What Happens In Vegas

Featured In Issue 135, October 2008

WSR Score3.5
Basic Information on new release titles is posted as soon as titles are announced. Once reviewed, additional data is added to the database.
20th Century Fox Home Entertainment
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Some sexual and crude content, and language including a drug reference
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Single Side, Dual Layer (BD-50)
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Tom Vaughan
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DTS HD Lossless 5.1
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Joy McNally (Diaz) is a successful, ambitious Manhattanite who decides to head to Vegas for a bit of fun after her fiance calls off their engagement. Jack Fuller (Kutcher) is a complete slacker, who after being fired by his dad from the family's cabinet business, decides he needs a crazy weekend away, and he too decides Vegas is the perfect destination. A hotel mistake assigns the same room to Joy and Jack, and the two strangers decide to go out for a night on the town. Drinking and debauchery lead to an unintended marriage ceremony, and Jack and Joy soon realize that they must end the ill-fated union. But while arguing in the casino, Jack takes a quarter from Joy and drops it into a slot machine, where he wins the super-jackpot of $3 million. So much for What Happens In Vegas stays in Vegas, when the Judge decides that Joy and Jack must give married life a try before divorcing and sentences the two to six months matrimonial time. (Stacey Pendry)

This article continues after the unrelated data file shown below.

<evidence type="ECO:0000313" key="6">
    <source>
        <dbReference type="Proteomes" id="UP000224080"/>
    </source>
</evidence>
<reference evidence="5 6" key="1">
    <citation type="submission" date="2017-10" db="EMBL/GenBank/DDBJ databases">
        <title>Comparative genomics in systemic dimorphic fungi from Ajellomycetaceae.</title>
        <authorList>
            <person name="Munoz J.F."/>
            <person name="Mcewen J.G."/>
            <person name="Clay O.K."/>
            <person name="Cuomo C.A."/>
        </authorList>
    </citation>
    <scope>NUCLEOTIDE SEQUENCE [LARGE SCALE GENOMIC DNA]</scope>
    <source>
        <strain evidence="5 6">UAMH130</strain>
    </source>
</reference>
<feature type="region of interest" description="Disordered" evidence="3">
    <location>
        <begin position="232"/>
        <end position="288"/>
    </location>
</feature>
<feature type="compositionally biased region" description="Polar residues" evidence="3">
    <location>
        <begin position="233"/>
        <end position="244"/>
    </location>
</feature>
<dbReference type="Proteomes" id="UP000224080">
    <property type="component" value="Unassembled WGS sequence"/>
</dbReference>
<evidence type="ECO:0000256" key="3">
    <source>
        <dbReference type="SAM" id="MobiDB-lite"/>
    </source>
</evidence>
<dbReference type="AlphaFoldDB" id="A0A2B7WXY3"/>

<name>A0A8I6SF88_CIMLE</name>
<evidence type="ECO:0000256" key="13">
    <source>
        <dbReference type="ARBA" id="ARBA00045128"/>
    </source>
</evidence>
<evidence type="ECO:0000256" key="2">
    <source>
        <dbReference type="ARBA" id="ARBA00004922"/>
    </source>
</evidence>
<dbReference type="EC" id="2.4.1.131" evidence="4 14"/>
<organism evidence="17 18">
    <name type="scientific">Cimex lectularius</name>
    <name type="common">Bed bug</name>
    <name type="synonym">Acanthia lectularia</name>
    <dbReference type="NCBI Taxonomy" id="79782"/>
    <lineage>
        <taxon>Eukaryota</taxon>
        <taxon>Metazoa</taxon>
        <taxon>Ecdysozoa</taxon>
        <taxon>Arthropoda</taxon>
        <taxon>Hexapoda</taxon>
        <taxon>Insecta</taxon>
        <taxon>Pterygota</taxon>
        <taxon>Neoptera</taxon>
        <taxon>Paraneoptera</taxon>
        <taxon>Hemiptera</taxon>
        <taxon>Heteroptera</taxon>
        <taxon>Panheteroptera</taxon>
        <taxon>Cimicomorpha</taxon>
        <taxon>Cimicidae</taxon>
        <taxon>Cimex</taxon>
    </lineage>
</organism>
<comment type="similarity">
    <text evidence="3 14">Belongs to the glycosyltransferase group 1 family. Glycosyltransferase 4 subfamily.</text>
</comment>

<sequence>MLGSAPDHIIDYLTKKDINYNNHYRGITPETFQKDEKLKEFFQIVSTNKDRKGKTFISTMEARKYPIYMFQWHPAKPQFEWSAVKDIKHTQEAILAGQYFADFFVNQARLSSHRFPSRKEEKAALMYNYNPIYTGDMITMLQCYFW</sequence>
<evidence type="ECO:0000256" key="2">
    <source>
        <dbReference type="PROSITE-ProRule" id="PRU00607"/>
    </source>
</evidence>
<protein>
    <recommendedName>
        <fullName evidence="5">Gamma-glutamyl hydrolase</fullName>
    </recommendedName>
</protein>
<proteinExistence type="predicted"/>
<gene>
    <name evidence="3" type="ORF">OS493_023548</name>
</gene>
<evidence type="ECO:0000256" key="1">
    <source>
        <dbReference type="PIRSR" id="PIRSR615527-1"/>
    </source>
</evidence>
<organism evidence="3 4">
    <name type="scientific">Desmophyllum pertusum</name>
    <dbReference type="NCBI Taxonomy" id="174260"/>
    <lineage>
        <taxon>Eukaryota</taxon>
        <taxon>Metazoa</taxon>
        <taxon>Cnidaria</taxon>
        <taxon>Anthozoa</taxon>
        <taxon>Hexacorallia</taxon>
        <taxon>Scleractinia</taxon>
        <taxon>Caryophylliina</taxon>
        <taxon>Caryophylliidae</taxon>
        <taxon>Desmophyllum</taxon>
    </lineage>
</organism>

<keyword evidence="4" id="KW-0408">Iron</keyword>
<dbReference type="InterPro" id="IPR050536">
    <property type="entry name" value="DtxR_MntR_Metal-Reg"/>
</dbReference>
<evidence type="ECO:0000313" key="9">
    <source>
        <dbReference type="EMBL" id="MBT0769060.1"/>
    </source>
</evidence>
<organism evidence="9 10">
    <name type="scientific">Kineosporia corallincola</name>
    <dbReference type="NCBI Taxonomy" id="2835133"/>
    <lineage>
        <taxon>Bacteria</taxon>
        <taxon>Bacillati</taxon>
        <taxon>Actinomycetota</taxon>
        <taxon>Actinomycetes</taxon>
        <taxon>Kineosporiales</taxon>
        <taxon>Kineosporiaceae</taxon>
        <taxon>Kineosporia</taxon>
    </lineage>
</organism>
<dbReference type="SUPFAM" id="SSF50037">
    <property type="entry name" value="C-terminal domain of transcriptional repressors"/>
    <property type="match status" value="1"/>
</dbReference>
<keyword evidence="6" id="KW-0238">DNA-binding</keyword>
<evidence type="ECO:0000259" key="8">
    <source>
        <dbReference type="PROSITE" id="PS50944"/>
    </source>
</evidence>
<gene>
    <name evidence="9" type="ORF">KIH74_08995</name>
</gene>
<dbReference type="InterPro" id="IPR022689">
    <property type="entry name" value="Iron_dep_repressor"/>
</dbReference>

Special features include a commentary track by Director Tom Vaughan and Editor Matt Friedman, an eight-minute featurette Sitting Down With Cameron And Ashton, an eight-minute mock interview with Friedman in DVD Extra Time With Zac Galifianakis, a three-minute faux television commercial From The Law Firm Of Stephen J. Hader, Esq., a five-minute gag reel, six deleted/extended scenes, a digital copy of the film to download to your Mac or PC, and previews. There is also an interactive drinking game Bottoms Up! An Intoxicating Vegas Experience and an inside look at Fox's upcoming film Marley And Me.

The anamorphically enhanced 2.32:1 DVD shows good saturation and solid black levels when the action is indoors or at night, but outdoors during the day colors appear desaturated and too light. Resolution is good, but there are scenes that look uncharacteristically soft, with noticeable compression artifacts. Fleshtones appear plugged up, with harsh orange highlights. Shadows are delineated well, and the picture can have a naturally dimensional appearance. Edge enhancement is minor, and not a big distraction. (Danny Richelieu)

The Dolby® Digital 5.1-channel soundtrack can sound constrained across the front stage, and while the surrounds are rarely used, there are times when they create an engaging experience. Fidelity is good, but not great, and dynamic range is limited. The LFE channel is rarely used, but bass is nicely defined with good integration. Ringing is audible from time to time, and there are passages where clipping distortion can be heard. The Blu-ray Disc's lossless DTS-HD Master Audio encoding improves fidelity some, with an increase in the sense of dimension to the encoding. Dynamic range is also improved slightly, but it and the fidelity are both slightly limited, and the mix is not changed. Dialogue occasionally sounds too forward, and underlying noise is audible. (Danny Richelieu)